How did your family react when you told them about your decision to adopt? How did you win over any skeptics?
Here are five of the thoughtful letters we received. Share Your Story, March/April 2002
Our Very Large Extended Family Was Very Supportive
About 15 months before we began the process of adopting internationally, our eight-year-old daughter had lost her battle with a brain tumor. When I told my parents about our plans to adopt a daughter in Russia, they wanted to be supportive, but they were concerned that we might be setting ourselves and our boys up for more heartache. But as we all learned more about how the process works, Mom expressed disappointment that, at 70, she was too old to adopt! Once word spread to my seven siblings and all 20+ nieces and nephews, each family, one by one, came by to watch our videotape of Christina-and fell in love with her.
When we returned from Russia, there were tears of joy all around. Christina will be christened this month, and her two 17-year-old cousins will be her godparents.My Parents Had to Work Through Their Outdated Notions About Adoption
After years of unsuccessful pregnancies and tears, we thought my parents would be delighted that we were adopting, but just the opposite was true! They were concerned that we were getting a baby we "didn't make" and were full of comments like "you don't know what you're getting into." They told us never to tell the baby he was adopted, but instead to tell him that his birth-parents died in a car accident. We didn't pay attention to these remarks. We knew that we were ready to parent.
When we arrived home, my parents were waiting for us at the airport. My mom stayed at my house for several days to help out, then called at 5:00 a.m. the next few mornings to make sure I had fed the baby. Now my mom doesn't let a day go by without talking to "the love of her life"! Funny how things happen.Patience-and Baby Photos-Won Them Over
Nancy, New Jersey
My stepmom had a list of concerns that never ended. I concluded that no assurance we could give her would be adequate. As the adoption process continued, we let my parents know what was happening without giving details.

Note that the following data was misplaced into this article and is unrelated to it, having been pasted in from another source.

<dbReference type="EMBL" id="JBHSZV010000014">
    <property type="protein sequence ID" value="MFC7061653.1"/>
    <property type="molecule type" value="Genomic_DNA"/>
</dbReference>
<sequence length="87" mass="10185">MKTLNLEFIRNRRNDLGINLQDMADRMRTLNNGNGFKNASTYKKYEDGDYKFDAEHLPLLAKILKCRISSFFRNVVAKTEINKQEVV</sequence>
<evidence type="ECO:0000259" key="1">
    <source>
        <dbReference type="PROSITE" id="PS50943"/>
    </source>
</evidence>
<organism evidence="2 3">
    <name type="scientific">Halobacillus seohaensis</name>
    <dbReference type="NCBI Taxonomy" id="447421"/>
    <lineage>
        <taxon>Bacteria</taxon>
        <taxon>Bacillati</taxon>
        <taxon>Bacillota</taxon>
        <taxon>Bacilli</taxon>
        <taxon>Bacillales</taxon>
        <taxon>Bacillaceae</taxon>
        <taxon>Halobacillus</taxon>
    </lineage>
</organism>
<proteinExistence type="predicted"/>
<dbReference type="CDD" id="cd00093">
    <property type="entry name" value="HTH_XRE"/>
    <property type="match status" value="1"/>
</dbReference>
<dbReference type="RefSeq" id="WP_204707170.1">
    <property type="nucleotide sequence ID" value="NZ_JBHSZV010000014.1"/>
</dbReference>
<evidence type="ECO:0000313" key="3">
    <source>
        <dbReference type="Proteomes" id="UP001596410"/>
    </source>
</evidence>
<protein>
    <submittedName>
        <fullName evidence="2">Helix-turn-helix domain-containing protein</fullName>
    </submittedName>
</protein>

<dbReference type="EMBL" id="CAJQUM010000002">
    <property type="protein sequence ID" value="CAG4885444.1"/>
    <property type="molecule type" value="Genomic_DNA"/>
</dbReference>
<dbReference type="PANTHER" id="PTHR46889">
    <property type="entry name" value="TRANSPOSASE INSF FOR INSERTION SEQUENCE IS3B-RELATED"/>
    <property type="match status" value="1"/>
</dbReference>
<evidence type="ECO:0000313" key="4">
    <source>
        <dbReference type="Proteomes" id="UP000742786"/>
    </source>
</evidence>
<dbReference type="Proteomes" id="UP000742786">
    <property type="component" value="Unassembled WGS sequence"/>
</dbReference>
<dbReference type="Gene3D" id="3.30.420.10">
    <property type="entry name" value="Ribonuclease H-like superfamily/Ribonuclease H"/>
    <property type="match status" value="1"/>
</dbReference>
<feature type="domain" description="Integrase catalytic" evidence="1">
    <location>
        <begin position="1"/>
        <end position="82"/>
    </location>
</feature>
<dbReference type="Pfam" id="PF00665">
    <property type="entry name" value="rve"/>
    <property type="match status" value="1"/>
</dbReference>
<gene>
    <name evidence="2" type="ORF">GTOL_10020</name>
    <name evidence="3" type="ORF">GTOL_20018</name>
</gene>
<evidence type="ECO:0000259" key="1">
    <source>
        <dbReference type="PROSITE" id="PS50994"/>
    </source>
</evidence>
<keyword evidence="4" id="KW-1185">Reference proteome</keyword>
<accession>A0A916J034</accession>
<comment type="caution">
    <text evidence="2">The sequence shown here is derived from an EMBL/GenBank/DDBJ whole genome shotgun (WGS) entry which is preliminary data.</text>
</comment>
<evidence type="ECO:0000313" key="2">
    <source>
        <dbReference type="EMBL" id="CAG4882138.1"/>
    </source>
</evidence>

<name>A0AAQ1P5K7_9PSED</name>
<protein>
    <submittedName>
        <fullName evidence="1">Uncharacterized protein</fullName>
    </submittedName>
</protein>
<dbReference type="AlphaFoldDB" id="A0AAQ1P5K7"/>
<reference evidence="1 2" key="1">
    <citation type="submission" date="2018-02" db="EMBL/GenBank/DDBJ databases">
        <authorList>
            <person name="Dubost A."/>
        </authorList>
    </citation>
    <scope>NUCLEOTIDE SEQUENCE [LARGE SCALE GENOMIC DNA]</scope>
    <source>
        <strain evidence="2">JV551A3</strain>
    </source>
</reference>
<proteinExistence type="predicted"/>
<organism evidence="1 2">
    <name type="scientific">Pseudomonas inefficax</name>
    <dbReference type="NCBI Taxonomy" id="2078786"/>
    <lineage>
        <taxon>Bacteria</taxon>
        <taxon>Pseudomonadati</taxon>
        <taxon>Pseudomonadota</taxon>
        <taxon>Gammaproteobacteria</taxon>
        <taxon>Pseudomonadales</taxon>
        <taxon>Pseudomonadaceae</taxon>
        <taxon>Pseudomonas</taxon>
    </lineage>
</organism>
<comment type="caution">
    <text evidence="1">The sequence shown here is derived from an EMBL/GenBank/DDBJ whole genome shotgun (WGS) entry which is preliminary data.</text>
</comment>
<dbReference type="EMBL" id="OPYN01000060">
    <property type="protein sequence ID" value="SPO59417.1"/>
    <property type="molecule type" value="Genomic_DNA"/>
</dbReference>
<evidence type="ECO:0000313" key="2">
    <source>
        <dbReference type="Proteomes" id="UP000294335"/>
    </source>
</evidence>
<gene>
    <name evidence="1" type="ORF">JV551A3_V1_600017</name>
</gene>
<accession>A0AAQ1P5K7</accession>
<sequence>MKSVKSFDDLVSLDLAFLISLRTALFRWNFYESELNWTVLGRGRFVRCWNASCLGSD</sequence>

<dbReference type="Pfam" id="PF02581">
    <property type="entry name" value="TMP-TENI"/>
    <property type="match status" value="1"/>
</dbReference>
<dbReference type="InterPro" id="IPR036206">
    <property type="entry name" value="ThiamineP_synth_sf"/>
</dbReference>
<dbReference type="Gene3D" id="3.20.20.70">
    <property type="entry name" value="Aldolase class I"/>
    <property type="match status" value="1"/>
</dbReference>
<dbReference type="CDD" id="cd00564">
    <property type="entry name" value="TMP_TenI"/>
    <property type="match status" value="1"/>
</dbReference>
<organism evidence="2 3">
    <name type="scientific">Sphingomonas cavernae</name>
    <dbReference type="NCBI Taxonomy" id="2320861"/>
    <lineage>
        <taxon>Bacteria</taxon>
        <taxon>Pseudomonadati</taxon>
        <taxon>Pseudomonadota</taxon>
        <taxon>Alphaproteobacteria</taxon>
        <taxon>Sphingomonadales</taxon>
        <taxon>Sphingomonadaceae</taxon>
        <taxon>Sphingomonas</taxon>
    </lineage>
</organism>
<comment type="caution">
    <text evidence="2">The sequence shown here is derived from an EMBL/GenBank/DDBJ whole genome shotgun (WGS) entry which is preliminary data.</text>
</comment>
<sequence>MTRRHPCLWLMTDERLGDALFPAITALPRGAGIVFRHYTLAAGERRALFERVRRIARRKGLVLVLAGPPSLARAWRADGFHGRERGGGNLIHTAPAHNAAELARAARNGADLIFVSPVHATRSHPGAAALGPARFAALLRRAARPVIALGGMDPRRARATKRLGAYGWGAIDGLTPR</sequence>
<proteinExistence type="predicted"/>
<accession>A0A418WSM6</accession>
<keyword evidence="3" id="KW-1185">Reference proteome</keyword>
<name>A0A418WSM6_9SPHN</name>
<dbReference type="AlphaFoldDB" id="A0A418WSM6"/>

After arriving home with our son, I called, let them know that their first grandchild had come home, and told them the entire story. Welcome to adoption! In the following weeks, my stepmom called almost every day, and the wall fell completely when we sent photos. Oohing lasted several long distance minutes over the phone. Since then, we have had their full support. They can't stop talking about how they are looking forward to meeting their grandson.
I am the kind of person who prefers to address issues aggressively. However, when I realized I couldn't force my stepmom to change, the lesson I learned was patience.They Were Fearful of the Unknown, But Fell in Love at First Sight
Anne Marie, Oregon
My in-laws reacted with utter and complete silence to our decision to adopt. The silence continued throughout the process, no matter what we did or said . . . it must have been fear of the unknown, because they have worshipped and loved their grandson from the minute they held him, and the adoration is mutual.My Parents Greeted the News with Quiet Joy
When we told my parents we were going to adopt internationally they were very quiet. At first I thought they were upset. Then, during the discussion, my husband remarked that he couldn't believe how much it was going to cost-as much as a new car! At that, my normally reserved dad smiled and said, "Yes, but if you buy a car, all you have is a car. If you adopt, you end up with a family"
They have welcomed our adopted daughter with open arms. Since then, they've also become very interested in others' international adoption stories.
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